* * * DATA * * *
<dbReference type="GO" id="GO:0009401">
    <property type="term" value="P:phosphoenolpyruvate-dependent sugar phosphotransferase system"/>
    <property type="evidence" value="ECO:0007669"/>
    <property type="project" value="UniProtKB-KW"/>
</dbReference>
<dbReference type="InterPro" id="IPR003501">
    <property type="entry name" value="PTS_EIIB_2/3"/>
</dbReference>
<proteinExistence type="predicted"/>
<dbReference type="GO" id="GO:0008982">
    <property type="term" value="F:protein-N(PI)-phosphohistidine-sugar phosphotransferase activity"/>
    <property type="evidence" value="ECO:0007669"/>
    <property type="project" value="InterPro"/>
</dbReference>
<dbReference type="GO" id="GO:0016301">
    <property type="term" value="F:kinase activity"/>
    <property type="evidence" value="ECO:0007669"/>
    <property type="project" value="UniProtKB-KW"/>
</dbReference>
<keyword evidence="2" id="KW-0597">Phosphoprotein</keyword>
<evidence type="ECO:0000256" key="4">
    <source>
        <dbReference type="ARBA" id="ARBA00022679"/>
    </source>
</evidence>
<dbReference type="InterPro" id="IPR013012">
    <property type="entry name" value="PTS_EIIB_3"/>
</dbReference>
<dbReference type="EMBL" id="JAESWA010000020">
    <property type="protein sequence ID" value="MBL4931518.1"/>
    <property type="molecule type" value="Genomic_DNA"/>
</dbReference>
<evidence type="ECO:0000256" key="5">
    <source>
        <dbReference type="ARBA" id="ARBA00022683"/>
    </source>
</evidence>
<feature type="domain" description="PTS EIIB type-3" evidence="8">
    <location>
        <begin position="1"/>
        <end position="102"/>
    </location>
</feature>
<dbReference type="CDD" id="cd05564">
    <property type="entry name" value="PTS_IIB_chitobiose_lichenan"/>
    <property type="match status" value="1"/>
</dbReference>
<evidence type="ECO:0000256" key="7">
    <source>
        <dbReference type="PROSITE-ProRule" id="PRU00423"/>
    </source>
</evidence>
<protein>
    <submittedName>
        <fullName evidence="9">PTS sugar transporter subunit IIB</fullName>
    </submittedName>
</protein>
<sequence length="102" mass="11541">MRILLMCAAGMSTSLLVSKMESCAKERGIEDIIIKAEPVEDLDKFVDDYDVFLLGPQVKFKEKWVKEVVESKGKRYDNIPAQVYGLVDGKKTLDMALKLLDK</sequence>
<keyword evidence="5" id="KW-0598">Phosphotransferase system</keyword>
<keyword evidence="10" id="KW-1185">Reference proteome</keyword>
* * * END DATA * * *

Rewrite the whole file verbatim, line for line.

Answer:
<dbReference type="GO" id="GO:0009401">
    <property type="term" value="P:phosphoenolpyruvate-dependent sugar phosphotransferase system"/>
    <property type="evidence" value="ECO:0007669"/>
    <property type="project" value="UniProtKB-KW"/>
</dbReference>
<dbReference type="InterPro" id="IPR003501">
    <property type="entry name" value="PTS_EIIB_2/3"/>
</dbReference>
<proteinExistence type="predicted"/>
<dbReference type="GO" id="GO:0008982">
    <property type="term" value="F:protein-N(PI)-phosphohistidine-sugar phosphotransferase activity"/>
    <property type="evidence" value="ECO:0007669"/>
    <property type="project" value="InterPro"/>
</dbReference>
<dbReference type="GO" id="GO:0016301">
    <property type="term" value="F:kinase activity"/>
    <property type="evidence" value="ECO:0007669"/>
    <property type="project" value="UniProtKB-KW"/>
</dbReference>
<keyword evidence="2" id="KW-0597">Phosphoprotein</keyword>
<evidence type="ECO:0000256" key="4">
    <source>
        <dbReference type="ARBA" id="ARBA00022679"/>
    </source>
</evidence>
<dbReference type="InterPro" id="IPR013012">
    <property type="entry name" value="PTS_EIIB_3"/>
</dbReference>
<dbReference type="EMBL" id="JAESWA010000020">
    <property type="protein sequence ID" value="MBL4931518.1"/>
    <property type="molecule type" value="Genomic_DNA"/>
</dbReference>
<evidence type="ECO:0000256" key="5">
    <source>
        <dbReference type="ARBA" id="ARBA00022683"/>
    </source>
</evidence>
<feature type="domain" description="PTS EIIB type-3" evidence="8">
    <location>
        <begin position="1"/>
        <end position="102"/>
    </location>
</feature>
<dbReference type="CDD" id="cd05564">
    <property type="entry name" value="PTS_IIB_chitobiose_lichenan"/>
    <property type="match status" value="1"/>
</dbReference>
<evidence type="ECO:0000256" key="7">
    <source>
        <dbReference type="PROSITE-ProRule" id="PRU00423"/>
    </source>
</evidence>
<protein>
    <submittedName>
        <fullName evidence="9">PTS sugar transporter subunit IIB</fullName>
    </submittedName>
</protein>
<sequence length="102" mass="11541">MRILLMCAAGMSTSLLVSKMESCAKERGIEDIIIKAEPVEDLDKFVDDYDVFLLGPQVKFKEKWVKEVVESKGKRYDNIPAQVYGLVDGKKTLDMALKLLDK</sequence>
<keyword evidence="5" id="KW-0598">Phosphotransferase system</keyword>
<keyword evidence="10" id="KW-1185">Reference proteome</keyword>